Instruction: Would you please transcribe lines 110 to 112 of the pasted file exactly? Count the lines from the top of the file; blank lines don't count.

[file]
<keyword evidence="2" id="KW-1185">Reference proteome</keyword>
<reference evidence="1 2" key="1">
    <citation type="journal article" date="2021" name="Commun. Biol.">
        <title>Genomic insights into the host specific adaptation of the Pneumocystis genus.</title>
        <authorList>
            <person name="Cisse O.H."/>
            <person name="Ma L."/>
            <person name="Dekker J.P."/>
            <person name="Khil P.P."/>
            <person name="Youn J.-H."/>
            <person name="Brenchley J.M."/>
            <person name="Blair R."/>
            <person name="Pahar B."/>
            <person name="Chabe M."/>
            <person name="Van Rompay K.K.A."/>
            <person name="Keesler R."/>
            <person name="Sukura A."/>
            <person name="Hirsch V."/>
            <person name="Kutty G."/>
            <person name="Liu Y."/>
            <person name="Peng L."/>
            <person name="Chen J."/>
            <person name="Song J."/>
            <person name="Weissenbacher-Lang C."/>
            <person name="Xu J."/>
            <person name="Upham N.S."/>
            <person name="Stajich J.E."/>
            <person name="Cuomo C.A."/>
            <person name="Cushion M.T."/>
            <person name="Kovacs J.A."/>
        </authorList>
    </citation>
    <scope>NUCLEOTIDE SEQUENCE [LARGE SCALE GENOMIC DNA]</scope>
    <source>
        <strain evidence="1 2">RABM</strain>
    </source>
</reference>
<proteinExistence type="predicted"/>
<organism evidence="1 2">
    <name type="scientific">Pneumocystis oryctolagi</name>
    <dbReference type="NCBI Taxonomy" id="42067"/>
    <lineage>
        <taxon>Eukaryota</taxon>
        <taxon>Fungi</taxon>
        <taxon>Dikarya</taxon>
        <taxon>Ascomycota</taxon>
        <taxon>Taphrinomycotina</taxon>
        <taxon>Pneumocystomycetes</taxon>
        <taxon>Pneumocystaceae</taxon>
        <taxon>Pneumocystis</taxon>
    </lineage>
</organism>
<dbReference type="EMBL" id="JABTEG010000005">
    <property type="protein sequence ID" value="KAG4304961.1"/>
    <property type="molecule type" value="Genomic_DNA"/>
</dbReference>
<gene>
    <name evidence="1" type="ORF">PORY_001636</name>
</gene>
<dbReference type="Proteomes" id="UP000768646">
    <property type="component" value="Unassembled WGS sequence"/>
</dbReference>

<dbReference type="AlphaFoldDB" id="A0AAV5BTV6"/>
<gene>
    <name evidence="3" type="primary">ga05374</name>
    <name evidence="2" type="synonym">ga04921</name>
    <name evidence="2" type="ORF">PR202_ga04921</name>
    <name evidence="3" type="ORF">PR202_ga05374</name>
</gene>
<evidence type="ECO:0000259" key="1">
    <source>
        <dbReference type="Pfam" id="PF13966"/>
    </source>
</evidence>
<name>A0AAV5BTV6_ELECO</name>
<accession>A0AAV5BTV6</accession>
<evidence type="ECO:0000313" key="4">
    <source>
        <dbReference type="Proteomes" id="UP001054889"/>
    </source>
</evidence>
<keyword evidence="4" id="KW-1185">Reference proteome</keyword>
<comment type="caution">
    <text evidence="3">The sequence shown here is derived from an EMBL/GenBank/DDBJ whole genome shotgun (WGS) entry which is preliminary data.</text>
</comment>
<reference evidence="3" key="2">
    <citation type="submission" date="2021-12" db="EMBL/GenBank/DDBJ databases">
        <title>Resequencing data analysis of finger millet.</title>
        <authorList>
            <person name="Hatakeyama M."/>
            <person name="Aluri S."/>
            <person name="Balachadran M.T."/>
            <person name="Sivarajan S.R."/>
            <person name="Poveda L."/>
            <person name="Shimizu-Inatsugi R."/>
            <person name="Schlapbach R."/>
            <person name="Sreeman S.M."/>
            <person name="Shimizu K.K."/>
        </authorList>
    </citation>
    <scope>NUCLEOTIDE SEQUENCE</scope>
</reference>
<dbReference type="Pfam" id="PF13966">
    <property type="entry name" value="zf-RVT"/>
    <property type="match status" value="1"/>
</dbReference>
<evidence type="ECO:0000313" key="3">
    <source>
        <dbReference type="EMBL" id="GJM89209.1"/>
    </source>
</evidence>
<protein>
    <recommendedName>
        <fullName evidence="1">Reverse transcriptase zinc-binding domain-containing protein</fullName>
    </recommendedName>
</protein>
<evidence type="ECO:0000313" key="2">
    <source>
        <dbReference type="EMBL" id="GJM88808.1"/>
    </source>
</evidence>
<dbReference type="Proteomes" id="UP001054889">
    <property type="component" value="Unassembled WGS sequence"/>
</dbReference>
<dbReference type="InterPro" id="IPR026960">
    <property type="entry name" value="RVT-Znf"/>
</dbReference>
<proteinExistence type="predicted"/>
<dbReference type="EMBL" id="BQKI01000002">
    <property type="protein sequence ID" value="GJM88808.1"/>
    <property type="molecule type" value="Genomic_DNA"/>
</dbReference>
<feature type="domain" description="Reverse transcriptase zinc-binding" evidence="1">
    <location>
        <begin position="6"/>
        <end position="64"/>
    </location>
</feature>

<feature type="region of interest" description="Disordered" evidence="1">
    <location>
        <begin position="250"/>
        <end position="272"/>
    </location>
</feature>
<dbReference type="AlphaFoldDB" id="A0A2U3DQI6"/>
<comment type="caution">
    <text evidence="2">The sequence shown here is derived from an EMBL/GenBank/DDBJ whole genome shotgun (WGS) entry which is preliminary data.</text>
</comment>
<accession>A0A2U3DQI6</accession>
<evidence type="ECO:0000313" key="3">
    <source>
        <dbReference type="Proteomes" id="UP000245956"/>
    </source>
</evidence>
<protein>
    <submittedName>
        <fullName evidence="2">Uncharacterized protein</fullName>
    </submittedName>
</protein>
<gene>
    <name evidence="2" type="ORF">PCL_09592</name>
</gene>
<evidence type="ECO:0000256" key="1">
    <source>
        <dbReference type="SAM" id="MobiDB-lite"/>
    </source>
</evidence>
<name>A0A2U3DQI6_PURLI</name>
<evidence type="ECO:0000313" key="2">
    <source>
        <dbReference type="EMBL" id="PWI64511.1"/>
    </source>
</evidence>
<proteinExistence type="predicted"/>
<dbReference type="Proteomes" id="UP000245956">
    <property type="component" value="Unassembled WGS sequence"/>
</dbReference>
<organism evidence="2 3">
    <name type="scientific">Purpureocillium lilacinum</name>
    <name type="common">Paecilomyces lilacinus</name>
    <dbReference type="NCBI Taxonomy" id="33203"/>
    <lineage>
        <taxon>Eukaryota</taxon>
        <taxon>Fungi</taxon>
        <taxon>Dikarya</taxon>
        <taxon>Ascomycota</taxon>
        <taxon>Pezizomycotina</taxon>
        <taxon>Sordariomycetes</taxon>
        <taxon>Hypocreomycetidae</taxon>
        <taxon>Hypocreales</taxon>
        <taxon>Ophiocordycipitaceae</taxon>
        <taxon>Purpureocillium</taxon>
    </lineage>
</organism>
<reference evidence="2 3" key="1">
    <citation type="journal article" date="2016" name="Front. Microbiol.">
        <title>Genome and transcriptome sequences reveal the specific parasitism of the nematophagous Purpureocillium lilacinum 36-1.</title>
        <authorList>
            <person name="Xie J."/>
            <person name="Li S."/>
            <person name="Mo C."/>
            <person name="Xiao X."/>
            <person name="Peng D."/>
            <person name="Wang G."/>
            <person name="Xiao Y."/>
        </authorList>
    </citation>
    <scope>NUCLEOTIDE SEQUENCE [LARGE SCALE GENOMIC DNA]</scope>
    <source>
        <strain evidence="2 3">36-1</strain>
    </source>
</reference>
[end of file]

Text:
    </source>
</evidence>
<protein>